I explained to Desperrières that I was American and I’d never eaten horseflesh before, at least to the best of my knowledge. He eyed me with a shopkeeper’s suspicion, as if I were about to waste his time. I wanted to buy something tasty, I said. He warmed up a little.
The shop had several cuts on display. The andouillette, a sausage made from pork and horse tripes, did not strike me as especially appetizing.
The horse filet “tournedos style” wrapped in pork fat seemed more appealing, but maybe just a bit too much for lunch. There were flank steaks and entrecôtes and other choice morsels, just like you’d see in a beef butcher, but there was something instantly and obviously different about all of them: almost no visible fat. No marbling at all. And the color of the meat itself was a rich red verging on purple.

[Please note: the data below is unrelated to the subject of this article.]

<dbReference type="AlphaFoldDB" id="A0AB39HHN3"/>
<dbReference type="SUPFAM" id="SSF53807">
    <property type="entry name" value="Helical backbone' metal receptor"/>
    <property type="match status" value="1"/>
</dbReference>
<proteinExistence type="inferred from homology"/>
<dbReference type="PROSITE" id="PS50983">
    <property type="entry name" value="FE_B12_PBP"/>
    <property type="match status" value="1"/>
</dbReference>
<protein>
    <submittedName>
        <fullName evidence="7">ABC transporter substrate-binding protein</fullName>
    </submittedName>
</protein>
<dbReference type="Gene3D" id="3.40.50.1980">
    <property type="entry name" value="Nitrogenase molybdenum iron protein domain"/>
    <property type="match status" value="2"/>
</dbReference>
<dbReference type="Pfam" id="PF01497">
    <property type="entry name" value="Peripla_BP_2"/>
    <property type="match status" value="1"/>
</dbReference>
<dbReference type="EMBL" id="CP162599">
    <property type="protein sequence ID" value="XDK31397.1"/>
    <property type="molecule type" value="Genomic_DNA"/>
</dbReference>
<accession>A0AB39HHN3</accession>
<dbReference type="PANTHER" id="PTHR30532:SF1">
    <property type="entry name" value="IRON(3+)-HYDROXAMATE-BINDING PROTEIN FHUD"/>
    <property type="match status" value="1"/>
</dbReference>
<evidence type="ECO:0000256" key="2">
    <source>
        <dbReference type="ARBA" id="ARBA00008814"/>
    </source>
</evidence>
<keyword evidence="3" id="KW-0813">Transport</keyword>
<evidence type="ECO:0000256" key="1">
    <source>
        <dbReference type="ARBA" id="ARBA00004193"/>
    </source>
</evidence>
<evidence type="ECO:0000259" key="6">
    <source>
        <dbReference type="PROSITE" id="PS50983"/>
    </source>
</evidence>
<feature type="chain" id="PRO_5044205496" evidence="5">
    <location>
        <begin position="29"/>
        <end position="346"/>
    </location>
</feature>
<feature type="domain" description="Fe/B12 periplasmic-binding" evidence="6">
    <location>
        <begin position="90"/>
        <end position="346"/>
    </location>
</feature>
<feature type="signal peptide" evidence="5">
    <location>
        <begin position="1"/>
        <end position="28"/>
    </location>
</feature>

“How about one of these?” said the butcher, pointing to two freshly cut flank steaks on the board in front of him. Because they were so lean, they looked as if they might be tough. I asked how they should be cooked. “Saignant,” he said. “Rare.” “Ah,” I said, and put down my €2.41 ($3.15). The French hate to cook their meat, and over time I’ve acquired that taste. But, still, with horse?
As Desperrières wrapped the steak, I looked at the decorations put up more or less randomly on the white-tile walls, among them slick posters from the horsemeat association of France that try to make equine flesh seem trendy and even, God help us, sexy. In one, a gorgeous woman in a leather jacket is pictured above horsemeat tartare: “Share a raw moment,” it says.